Nerve, the late-summer flick starring Emma Roberts and Dave Franco hits the nail on the head when it comes to tech thrillers. Set in present day New York City, the film trails introverted high-school photographer Venus “Vee” Delmonico (Emma Roberts), who wants to attend Cal Arts after a life lived in Staten Island. Living with her single mother (Juliette Lewis), Vee is helping to make ends meet after the death of her older brother. She hangs out with a typical high school movie crew – the wild one (Emily Meade), the nerdy dude (Miles Heizer), and the nice girl (Kimiko Glenn), but lives a thoroughly predictable life, until she’s drawn into Nerve.
The game is straightforward – complete user submitted dares and get cash in your bank account. You’re a watcher (submitting dares) or you’re a player (doing them). You make your choice and live with the consequences. You can probably see how this could go wrong. The movie takes a couple of interesting twists and turns after Vee meets Ian (Dave Franco), a mysterious Nerve player who provokes her wild side and urges her to play the game.
Nerve‘s story is moderately predictable, there really isn’t a song in it that hasn’t been sung before, but the development of the characters is perfectly interesting, and the cinematography is bold, bright, and inviting. Roberts brings life into Vee, creating an emotional, multi-faceted character who has clear motivators & a relatable personality. Franco shines in his own ways, bringing dimension to a bad-boy character we’ve all seen before.
The supporting characters shine too. Tommy (Miles Heizer), Vee’s hacker-boy BFF who is totally in love with her, brings the audience into the film through funny dialogue. He pretty much says out loud what the audience is thinking. Machine Gun Kelly also appears as Ty – a Nerve player who refuses to lose, and it’s an unexpected, but awesome, cameo.
The thing that rocks about Nerve is that female characters are constantly slaying the people around them. Vee and wild-child Sydney (Emily Meade) are totally badass throughout the game, and they’re not even taking down other girls (for the most part). Samira Wiley (yes, Poussey from Orange Is The New Black) also plays a brilliant female hacker – literally named Hacker Kween, who runs New York’s largest underground hacking ring – feminist AF. Not to mention Vee’s single mother, who is shown working full time as a nurse to save up for Vee’s impending college tuition. Basically, the ladies in this movie are amazing, supportive of one another, and smart – something you don’t often see in summer teen flicks.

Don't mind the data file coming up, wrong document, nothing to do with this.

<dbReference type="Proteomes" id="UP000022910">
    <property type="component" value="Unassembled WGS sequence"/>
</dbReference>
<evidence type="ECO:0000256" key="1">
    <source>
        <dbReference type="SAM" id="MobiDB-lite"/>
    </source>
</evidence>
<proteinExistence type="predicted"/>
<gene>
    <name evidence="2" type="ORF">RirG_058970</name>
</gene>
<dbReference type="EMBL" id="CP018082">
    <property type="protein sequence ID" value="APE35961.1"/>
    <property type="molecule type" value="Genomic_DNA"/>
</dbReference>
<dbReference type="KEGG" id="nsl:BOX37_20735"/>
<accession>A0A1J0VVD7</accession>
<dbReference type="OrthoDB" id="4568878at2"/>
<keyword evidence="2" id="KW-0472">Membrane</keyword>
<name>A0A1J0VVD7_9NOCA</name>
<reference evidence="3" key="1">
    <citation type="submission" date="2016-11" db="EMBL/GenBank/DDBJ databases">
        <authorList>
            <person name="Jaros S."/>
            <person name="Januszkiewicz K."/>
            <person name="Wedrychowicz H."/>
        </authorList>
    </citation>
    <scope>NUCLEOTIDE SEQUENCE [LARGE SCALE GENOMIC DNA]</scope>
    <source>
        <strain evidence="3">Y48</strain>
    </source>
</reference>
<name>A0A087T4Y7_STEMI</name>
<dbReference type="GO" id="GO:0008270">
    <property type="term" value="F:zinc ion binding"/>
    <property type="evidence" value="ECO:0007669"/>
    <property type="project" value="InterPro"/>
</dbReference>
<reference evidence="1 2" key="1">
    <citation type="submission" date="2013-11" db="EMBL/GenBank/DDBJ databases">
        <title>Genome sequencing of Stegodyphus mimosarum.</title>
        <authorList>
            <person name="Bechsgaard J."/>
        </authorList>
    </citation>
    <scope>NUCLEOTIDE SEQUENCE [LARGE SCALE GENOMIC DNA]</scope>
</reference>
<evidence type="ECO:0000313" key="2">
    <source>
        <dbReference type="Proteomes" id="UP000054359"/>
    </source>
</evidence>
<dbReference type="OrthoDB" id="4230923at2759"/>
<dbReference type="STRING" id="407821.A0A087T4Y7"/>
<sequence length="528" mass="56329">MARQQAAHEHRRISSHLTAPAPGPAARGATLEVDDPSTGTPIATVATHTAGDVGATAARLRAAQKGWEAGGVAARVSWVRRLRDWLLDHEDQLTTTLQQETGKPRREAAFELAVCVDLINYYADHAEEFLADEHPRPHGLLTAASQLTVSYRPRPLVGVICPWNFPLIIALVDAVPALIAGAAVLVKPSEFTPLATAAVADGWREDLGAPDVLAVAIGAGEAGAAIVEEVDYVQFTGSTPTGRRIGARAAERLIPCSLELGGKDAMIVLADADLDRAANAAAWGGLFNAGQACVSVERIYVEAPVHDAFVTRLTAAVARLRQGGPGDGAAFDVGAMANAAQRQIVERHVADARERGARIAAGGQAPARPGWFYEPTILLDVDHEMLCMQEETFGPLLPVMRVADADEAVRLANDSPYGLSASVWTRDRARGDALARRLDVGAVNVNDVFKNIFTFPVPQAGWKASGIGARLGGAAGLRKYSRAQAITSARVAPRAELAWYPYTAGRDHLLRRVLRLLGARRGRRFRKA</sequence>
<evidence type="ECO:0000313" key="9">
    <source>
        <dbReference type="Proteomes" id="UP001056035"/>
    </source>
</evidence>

The thing that rocks about Nerve is that female characters are constantly slaying the people around them.
We also get a super realistic representation of the internet. Nerve players gather an audience – one that can be rude, racist, and sexist, like many live-streamers on YouNow, Twitch, Facebook Live, and YouTube see everyday. We see comments flash across the screen as the characters play the game, we watch Periscope-like hearts flow from the users, and we see the usernames of the community players – all of which are really damn accurate (and hilarious). The depiction of the internet as a community is very real – and not as ominous as we see it portrayed on shows like Mr. Robot. The internet of Nerve is full of memes and trolls.
All in all, the ladies come out on top in this film, and Nerve is definitely a fun spin on something that could totally happen to our generation. The shots are colorful, and overall the film is one of the best teen thrillers I’ve seen. Do yourself a favor and check it out.